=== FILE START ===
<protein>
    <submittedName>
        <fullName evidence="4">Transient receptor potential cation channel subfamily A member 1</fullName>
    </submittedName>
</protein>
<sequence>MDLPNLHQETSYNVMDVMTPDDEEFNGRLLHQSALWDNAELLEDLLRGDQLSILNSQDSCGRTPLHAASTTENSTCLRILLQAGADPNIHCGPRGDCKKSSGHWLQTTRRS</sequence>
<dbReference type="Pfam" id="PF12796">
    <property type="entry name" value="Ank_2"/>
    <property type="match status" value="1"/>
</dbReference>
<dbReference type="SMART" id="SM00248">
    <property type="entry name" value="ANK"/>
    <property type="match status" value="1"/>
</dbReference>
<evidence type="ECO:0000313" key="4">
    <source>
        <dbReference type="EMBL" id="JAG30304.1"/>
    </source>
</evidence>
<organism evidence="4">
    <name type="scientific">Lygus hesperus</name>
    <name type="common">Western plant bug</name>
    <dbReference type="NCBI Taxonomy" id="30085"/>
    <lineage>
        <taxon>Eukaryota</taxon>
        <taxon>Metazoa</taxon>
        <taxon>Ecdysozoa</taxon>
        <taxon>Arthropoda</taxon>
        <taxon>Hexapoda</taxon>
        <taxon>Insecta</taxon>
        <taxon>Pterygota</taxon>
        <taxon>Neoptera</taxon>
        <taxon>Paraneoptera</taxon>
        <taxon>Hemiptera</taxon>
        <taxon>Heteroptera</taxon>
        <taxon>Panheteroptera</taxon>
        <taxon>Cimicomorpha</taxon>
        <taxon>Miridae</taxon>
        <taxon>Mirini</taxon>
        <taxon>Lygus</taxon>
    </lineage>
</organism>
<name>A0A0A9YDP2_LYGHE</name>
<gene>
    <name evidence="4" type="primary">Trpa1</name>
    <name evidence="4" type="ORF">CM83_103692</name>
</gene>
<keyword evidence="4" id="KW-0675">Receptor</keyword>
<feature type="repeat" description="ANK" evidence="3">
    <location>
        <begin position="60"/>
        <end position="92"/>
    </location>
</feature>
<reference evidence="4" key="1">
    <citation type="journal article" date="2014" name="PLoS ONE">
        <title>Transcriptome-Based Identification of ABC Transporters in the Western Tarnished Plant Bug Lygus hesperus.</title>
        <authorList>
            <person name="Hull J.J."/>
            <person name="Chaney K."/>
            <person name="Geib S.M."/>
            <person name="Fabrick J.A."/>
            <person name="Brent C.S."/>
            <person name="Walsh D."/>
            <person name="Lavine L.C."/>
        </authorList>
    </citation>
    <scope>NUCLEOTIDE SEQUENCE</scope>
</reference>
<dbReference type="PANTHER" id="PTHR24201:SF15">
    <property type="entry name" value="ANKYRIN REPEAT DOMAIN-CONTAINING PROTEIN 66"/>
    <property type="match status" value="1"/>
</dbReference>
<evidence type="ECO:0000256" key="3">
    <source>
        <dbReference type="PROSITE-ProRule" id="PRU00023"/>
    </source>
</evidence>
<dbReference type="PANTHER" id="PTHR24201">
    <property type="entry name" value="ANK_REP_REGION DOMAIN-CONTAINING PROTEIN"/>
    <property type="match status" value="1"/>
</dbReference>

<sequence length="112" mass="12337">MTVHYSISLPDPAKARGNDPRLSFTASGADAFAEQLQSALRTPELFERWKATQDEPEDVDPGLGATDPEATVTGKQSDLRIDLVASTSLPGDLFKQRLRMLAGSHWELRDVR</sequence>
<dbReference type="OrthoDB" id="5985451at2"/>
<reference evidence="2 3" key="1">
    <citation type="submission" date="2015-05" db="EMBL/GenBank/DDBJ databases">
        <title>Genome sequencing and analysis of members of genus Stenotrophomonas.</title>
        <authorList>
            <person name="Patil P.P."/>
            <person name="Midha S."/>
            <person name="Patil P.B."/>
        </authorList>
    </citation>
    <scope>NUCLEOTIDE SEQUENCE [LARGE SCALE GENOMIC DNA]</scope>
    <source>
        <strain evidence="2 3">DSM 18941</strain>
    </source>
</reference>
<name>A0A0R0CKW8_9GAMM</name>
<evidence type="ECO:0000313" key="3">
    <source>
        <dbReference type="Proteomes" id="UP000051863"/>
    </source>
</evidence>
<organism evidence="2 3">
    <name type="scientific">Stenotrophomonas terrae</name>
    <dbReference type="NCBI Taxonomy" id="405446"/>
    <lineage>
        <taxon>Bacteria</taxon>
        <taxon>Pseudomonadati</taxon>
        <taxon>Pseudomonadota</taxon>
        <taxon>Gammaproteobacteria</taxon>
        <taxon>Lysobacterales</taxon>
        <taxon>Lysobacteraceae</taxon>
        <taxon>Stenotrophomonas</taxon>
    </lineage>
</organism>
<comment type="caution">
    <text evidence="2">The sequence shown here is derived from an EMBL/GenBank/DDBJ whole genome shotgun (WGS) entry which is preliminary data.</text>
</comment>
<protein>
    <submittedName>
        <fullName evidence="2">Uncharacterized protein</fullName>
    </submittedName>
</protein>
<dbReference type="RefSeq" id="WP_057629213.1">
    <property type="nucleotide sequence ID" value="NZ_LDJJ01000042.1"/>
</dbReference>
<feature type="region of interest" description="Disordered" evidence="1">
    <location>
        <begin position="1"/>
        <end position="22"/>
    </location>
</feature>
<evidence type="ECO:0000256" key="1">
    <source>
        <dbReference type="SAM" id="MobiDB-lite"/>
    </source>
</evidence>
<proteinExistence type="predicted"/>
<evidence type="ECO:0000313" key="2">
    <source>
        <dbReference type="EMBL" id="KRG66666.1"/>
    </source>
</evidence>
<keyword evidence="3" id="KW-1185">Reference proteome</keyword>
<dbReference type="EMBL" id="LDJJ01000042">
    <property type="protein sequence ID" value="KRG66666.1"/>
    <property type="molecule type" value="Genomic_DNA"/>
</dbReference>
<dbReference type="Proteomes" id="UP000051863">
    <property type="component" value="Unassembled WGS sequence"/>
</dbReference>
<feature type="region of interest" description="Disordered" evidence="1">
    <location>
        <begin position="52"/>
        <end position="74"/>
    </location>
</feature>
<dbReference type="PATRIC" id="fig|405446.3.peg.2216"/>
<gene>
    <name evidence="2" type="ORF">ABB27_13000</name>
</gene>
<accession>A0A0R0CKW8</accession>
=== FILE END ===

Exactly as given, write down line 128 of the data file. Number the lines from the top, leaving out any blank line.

</dbReference>